Our Best Strategies For Dealing with Clients Who Change Their Minds

The high of having a client say yes to financial coaching is thrilling. But if you coach long enough, you’re going to have some of those yeses flip to “No, thank you.” A client who previously said they wanted to work with you and was gung-ho to start after your last interaction could send you a message a few days later saying the opposite. Clients can change their mind.

What’s the best way to handle this? What can you say? How do you not let this letdown drag you down?

How To Reframe the No

First, just know that client saying no is not the end of the world. And it probably has very little to do with you or your offer. There are plenty of clients who know they want to do a better job at managing their money, but might feel scared of change. They could meet with you and second guess if they need your help. Trying it on their own might feel like the “easier” option. They might just get cold feet knowing there’s work ahead and they don’t feel equipped to do it.

Taking the clients emotions into account means that it’s not about your coaching. You don’t have to blow up your sales funnel. It’s more about how they feel about this big life change they are potentially going to have to make. And that’s scary. So the best thing you can do is respect this client’s decision and support them.

Put yourself in their shoes. Ask:
“What must she have been feeling as she was writing this email to me?”
“What fears are likely coming up for her right now?”
“If I was feeling this way and sent an email like this, what type of response would make me feel so loved and supported?”

Your main job in this moment is to support them. That might feel hard, especially since you’ve just been rejected. And no one likes that feeling. We know there are a lot of emotions tied to money, so now is not the time for you to stir those all up.

Don’t take them down the rabbit hole of what might happen if they don’t commit to coaching now. They are likely feeling exposed and vulnerable, so the worst thing right now would be to exploit those fears to make a sale. You should respond in the most understanding and supportive way you can.

Know This Is Not The End

It’s easy to see the no as an ending. But it doesn’t have to be. Perhaps instead of seeing this no as a “never”, you can reframe it as a “not now”.

Clients sometimes just need time. They need to think they’ve exhausted all possibilities before they are ready to accept help – even if it’s help they’re paying for. Just because they say no now, that doesn’t mean they won’t come back at a later date.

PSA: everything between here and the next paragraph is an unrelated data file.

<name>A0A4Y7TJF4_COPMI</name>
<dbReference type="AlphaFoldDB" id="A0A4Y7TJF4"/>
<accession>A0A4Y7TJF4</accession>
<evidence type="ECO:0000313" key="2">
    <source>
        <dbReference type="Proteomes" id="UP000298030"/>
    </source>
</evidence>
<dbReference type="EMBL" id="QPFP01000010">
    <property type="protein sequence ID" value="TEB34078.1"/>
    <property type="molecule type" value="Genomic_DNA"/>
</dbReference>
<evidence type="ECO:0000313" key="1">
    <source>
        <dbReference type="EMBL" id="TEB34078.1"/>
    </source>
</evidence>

We’ve scheduled Eureka sessions with clients, had them back out, then come back a year later and become some of our best long term clients. Don’t lose hope in your clients, and make sure when they’re ready that you’ve left the door open.

If A Client Changes Their Mind About Your Long-Term Coaching Program

With our coaching business, we start everyone with a discovery session. At the end of the discovery session, if we feel like the client is a good fit, we ask if they’re interested in long-term coaching. Sometimes they say yes, only to then back out before we get started. In this scenario, we take one extra step. Here’s how one of our financial coaches, Coach Jaclyn, handles this scenario.

Her process is to schedule a 15-min call at a later date with those clients. She most likely ended their Eureka Session planning on them moving forward, and now they’re not. She wants them to be able to have everything to take action, anticipate potential hurdles, define what red flags might mean they actually really need financial coaching, and leave them in a really positive, professional way.

Jaclyn will get that call scheduled as soon as possible, even just over the phone (but she prefers Zoom). She also still schedules them for an On Track Call a month later. It’s our discovery session check-in to make sure they’re actually doing ok on their own.

If she is REALLY on the fence about the client being able to do it on their own, she will often share that during the call. Jaclyn will encourage them to make sure they show up for the On Track Call, regardless of what comes up (a lot of times we get reschedules) because that deadline actually encourages them to take action.

But ultimately, she never wants to “convince” a client to work with her. So if any of those types of thoughts are coming up for her, she really focuses on clean coaching and comes completely from a place of service to them. That typically helps the conversation go really well, no matter what the client decides.

It’s the Client’s Decision

And that’s really the crux of it.

It’s up to the client to decide. We can want the best for our clients. We can see in real and tangible ways how financial coaching will benefit them. But no matter how much we want that for them, we can’t make them do it. And we can’t bully them into seeing that truth. We need to acknowledge their feelings, support them, and be there when they’re ready for financial coaching. Because as we said, clients change their mind. And that no, could someday flip back to a yes.